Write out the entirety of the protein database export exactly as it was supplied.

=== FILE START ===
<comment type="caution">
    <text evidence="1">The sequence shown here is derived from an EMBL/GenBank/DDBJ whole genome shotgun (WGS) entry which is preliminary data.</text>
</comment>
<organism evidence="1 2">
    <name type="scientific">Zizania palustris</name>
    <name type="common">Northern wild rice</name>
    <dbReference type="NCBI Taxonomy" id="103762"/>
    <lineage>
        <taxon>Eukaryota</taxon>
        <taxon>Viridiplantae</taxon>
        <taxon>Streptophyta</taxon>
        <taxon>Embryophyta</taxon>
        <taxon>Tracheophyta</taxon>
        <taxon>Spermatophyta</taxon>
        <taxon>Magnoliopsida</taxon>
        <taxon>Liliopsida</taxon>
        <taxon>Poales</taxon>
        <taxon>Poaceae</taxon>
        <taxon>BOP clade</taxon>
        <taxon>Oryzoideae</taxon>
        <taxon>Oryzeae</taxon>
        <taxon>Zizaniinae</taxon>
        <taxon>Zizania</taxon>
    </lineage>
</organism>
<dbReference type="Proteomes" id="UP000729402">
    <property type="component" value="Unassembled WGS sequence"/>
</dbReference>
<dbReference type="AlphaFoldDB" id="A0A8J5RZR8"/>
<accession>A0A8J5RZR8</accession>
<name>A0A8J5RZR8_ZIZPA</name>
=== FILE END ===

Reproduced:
<comment type="caution">
    <text evidence="1">The sequence shown here is derived from an EMBL/GenBank/DDBJ whole genome shotgun (WGS) entry which is preliminary data.</text>
</comment>
<organism evidence="1 2">
    <name type="scientific">Zizania palustris</name>
    <name type="common">Northern wild rice</name>
    <dbReference type="NCBI Taxonomy" id="103762"/>
    <lineage>
        <taxon>Eukaryota</taxon>
        <taxon>Viridiplantae</taxon>
        <taxon>Streptophyta</taxon>
        <taxon>Embryophyta</taxon>
        <taxon>Tracheophyta</taxon>
        <taxon>Spermatophyta</taxon>
        <taxon>Magnoliopsida</taxon>
        <taxon>Liliopsida</taxon>
        <taxon>Poales</taxon>
        <taxon>Poaceae</taxon>
        <taxon>BOP clade</taxon>
        <taxon>Oryzoideae</taxon>
        <taxon>Oryzeae</taxon>
        <taxon>Zizaniinae</taxon>
        <taxon>Zizania</taxon>
    </lineage>
</organism>
<dbReference type="Proteomes" id="UP000729402">
    <property type="component" value="Unassembled WGS sequence"/>
</dbReference>
<dbReference type="AlphaFoldDB" id="A0A8J5RZR8"/>
<accession>A0A8J5RZR8</accession>
<name>A0A8J5RZR8_ZIZPA</name>